New defeat for Spain in the battle for cuts to renewables. The International Center for Settlement of Investment Disputes (ICSID), an arbitration body of the World Bank based in Washington, has refused to annul the award by which it ordered Spain to compensate Infrared with 28 million euros. In a decision dated June 10 to which EL PAÍS has had access, the arbitrators dismissed Spain’s request. Infrared, meanwhile, has started proceedings before the courts to try to collect compensation.
The court’s decision rejects the key arguments that Spain is using to request the annulment of the multimillion-dollar sentences that it has been suffering in the different arbitrations. Even so, the decision of one court is not binding on the next and there are some contradictory rulings under similar circumstances. All in all, Spain adds sentences for some 800 million, part of them firm.
Represented by Cuatrecasas, the British company InfraRed Environmental Infrastructure GP Limited sued Spain in June 2014. InfraRed had taken a stake in two solar thermal energy projects in Spain in September 2011: those located in Morón de la Frontera (Seville) and in Olivenza (Badajoz), both of 50 megawatts and parabolic technology. Its entry occurred before the start-up of the plants, which were built by Acciona and Idom. At the time of the announcement of the participation, InfraRed assured that it would provide more than 500 million euros of financing through capital and debt. Infrared Capital Partners, to which that fund belongs, is a firm with more than 12,000 million dollars in assets under management.
The General Attorney of the State had brought out all its legal artillery to request the annulment of the award issued on August 2, 2019. It alleged that the arbitrators of the initial procedure had exceeded their functions “by granting protection to investors without clean hands (…) and confer protection to those who had acted on the basis of deception and fraud in their investment process”.
Spain also argued that the Court effectively “manifestly exceeded its powers by going beyond its jurisdiction” by taking on a case between an EU company and an EU Member State, in its view breaching Community law. That is one of the star arguments of Spain, supported by community doctrine, but with which the arbitration courts do not feel linked. The non-application of EU law, the incorrect application of the rules and the error in calculating compensation were the other arguments with which Spain considered that the arbitrators had exceeded their functions.
Spain also argued the lack of expression of reasons or justification in different aspects of the award and violation of the procedure for violating the principle of the burden of proof and the right of Spain to be heard.
He knows in depth all the sides of the coin.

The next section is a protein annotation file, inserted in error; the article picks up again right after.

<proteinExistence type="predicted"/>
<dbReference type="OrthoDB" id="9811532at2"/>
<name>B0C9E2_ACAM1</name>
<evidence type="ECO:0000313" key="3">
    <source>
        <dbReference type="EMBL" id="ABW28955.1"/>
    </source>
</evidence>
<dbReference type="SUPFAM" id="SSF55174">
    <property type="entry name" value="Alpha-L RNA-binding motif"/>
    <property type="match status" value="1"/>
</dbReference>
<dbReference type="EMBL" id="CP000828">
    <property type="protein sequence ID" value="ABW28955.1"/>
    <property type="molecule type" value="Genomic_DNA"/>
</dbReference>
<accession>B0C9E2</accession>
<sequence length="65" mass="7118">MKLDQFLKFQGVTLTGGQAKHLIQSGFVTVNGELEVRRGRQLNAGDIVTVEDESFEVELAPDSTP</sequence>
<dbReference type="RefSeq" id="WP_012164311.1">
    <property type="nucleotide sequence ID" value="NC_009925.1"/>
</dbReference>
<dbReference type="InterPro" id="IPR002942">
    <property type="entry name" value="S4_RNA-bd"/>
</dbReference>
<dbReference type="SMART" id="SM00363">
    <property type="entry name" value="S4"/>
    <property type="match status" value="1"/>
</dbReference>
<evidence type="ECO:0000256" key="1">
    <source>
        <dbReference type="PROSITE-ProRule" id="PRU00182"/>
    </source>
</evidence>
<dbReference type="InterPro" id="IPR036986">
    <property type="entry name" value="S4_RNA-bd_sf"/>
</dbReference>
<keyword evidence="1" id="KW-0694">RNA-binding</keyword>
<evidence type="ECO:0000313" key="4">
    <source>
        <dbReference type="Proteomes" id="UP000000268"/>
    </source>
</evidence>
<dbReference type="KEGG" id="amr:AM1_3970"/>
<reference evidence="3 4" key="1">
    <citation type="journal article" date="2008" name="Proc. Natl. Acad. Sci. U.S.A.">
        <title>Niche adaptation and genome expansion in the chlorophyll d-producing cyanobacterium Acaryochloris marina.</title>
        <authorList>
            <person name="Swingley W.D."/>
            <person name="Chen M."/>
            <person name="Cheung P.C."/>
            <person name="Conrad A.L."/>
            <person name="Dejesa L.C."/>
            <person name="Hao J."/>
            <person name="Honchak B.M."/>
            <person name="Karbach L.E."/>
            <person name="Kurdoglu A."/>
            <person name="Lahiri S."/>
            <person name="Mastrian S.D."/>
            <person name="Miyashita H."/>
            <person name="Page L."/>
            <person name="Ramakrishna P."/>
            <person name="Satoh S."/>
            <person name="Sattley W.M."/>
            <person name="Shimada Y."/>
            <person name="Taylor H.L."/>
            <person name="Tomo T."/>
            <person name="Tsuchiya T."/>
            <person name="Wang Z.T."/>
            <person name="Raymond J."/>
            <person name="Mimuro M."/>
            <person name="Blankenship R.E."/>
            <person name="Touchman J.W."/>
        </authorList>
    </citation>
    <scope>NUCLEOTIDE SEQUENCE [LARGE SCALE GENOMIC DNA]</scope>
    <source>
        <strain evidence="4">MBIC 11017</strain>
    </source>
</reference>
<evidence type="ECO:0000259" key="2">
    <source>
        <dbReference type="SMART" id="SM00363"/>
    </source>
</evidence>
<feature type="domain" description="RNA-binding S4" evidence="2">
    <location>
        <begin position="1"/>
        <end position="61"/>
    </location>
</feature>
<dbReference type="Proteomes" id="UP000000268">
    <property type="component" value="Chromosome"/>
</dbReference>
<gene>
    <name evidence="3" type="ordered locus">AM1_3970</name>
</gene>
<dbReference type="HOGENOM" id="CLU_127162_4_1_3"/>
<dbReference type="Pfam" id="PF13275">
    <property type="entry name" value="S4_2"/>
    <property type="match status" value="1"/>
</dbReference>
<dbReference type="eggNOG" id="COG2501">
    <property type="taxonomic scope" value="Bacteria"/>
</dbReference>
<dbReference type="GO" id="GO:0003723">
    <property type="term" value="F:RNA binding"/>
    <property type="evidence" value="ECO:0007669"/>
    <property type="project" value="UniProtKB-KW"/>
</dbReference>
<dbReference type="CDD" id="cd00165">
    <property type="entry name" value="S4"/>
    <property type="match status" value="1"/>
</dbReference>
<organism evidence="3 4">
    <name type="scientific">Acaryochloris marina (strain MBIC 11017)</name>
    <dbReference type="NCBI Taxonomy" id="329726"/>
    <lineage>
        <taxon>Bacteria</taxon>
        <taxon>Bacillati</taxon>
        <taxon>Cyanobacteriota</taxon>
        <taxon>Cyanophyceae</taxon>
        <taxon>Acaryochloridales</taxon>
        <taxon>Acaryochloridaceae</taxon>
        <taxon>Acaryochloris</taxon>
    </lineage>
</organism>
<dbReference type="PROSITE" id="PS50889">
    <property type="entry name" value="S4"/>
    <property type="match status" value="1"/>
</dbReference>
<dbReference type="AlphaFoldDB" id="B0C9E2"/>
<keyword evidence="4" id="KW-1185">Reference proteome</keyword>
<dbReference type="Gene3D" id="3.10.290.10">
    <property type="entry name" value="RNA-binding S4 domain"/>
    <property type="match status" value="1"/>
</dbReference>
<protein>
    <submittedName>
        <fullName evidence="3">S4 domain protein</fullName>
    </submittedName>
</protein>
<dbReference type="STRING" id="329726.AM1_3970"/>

The “parrot effect”
Infrared, for its part, refuted the Spanish arguments. And, the court agrees with him, one by one, in all the supposed grounds for annulment alleged by Spain. “All the arguments raised by Spain and the Commission do not convince the Committee that the Court exceeded its powers, much less in a manifest way,” says the committee that has analyzed the case in its ruling, referring precisely to that argument. that intra-community disputes should not be submitted to international arbitration.
The arbitrators emphasize that, despite the support of the European Commission for Spain in this regard, the arbitration courts have been systematically rejecting this argument. Spain attributed it to a “parrot effect”, according to which the arbitrators of the arbitration courts keep repeating the same argumentation without studying it in depth, something that the committee does not seem to have liked very much: “Stating that all those decision-making bodies could not discerning the arguments against jurisdiction lacks common sense.”
In their 199-page brief, the arbitrators dismantled the Spanish arguments one after another until reaching a unanimous conclusion: “The request for annulment of the award is dismissed in its entirety.” Spain not only has to pay the compensation originally set and its interest, but also, due to this annulment procedure, it has assumed costs of 1.3 million and has to pay another 343,000 euros to Infrared, 50% of the fees for their lawyers.
Even before the committee rejected the award’s annulment last week, Infrared had already started legal action in the United States to try to collect the debt. In general, the courts were keeping in abeyance those petitions to seize assets from Spain while the award was not final. Now, with the annulment attempt having been rejected, the case can be reactivated in court.
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